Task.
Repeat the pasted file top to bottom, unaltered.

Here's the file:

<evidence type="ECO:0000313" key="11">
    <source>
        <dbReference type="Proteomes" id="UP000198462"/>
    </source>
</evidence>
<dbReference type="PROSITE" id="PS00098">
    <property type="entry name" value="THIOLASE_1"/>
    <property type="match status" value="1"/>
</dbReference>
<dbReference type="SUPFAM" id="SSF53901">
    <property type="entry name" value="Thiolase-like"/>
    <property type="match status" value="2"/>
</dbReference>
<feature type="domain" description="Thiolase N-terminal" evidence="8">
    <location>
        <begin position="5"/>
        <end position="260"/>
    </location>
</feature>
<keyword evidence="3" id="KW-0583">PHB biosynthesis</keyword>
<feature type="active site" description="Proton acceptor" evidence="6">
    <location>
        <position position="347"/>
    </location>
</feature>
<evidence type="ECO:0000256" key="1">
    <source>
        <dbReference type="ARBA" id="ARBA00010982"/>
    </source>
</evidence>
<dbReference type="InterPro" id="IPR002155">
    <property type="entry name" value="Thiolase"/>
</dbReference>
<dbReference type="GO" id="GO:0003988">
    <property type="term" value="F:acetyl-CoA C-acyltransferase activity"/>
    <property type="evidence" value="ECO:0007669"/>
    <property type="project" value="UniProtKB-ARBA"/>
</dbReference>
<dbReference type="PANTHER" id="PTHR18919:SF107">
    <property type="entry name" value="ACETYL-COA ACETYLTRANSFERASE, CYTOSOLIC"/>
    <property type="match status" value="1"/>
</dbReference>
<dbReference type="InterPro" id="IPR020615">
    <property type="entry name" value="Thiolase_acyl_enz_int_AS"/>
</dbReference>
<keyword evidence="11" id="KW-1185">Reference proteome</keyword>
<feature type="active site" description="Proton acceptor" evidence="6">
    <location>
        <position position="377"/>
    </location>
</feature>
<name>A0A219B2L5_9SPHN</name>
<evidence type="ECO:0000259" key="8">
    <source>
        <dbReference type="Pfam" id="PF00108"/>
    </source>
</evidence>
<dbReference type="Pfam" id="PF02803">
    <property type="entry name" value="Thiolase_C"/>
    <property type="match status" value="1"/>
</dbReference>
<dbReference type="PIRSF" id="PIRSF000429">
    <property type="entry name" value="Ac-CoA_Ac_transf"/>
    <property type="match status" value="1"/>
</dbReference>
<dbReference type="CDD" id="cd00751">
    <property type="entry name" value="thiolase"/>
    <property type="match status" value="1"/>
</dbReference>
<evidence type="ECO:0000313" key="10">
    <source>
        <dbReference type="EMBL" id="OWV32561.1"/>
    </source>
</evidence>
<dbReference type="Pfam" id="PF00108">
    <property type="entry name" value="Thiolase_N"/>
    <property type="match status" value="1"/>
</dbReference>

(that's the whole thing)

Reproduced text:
<evidence type="ECO:0000313" key="11">
    <source>
        <dbReference type="Proteomes" id="UP000198462"/>
    </source>
</evidence>
<dbReference type="PROSITE" id="PS00098">
    <property type="entry name" value="THIOLASE_1"/>
    <property type="match status" value="1"/>
</dbReference>
<dbReference type="SUPFAM" id="SSF53901">
    <property type="entry name" value="Thiolase-like"/>
    <property type="match status" value="2"/>
</dbReference>
<feature type="domain" description="Thiolase N-terminal" evidence="8">
    <location>
        <begin position="5"/>
        <end position="260"/>
    </location>
</feature>
<keyword evidence="3" id="KW-0583">PHB biosynthesis</keyword>
<feature type="active site" description="Proton acceptor" evidence="6">
    <location>
        <position position="347"/>
    </location>
</feature>
<evidence type="ECO:0000256" key="1">
    <source>
        <dbReference type="ARBA" id="ARBA00010982"/>
    </source>
</evidence>
<dbReference type="InterPro" id="IPR002155">
    <property type="entry name" value="Thiolase"/>
</dbReference>
<dbReference type="GO" id="GO:0003988">
    <property type="term" value="F:acetyl-CoA C-acyltransferase activity"/>
    <property type="evidence" value="ECO:0007669"/>
    <property type="project" value="UniProtKB-ARBA"/>
</dbReference>
<dbReference type="PANTHER" id="PTHR18919:SF107">
    <property type="entry name" value="ACETYL-COA ACETYLTRANSFERASE, CYTOSOLIC"/>
    <property type="match status" value="1"/>
</dbReference>
<dbReference type="InterPro" id="IPR020615">
    <property type="entry name" value="Thiolase_acyl_enz_int_AS"/>
</dbReference>
<keyword evidence="11" id="KW-1185">Reference proteome</keyword>
<feature type="active site" description="Proton acceptor" evidence="6">
    <location>
        <position position="377"/>
    </location>
</feature>
<name>A0A219B2L5_9SPHN</name>
<evidence type="ECO:0000259" key="8">
    <source>
        <dbReference type="Pfam" id="PF00108"/>
    </source>
</evidence>
<dbReference type="Pfam" id="PF02803">
    <property type="entry name" value="Thiolase_C"/>
    <property type="match status" value="1"/>
</dbReference>
<dbReference type="PIRSF" id="PIRSF000429">
    <property type="entry name" value="Ac-CoA_Ac_transf"/>
    <property type="match status" value="1"/>
</dbReference>
<dbReference type="CDD" id="cd00751">
    <property type="entry name" value="thiolase"/>
    <property type="match status" value="1"/>
</dbReference>
<evidence type="ECO:0000313" key="10">
    <source>
        <dbReference type="EMBL" id="OWV32561.1"/>
    </source>
</evidence>
<dbReference type="Pfam" id="PF00108">
    <property type="entry name" value="Thiolase_N"/>
    <property type="match status" value="1"/>
</dbReference>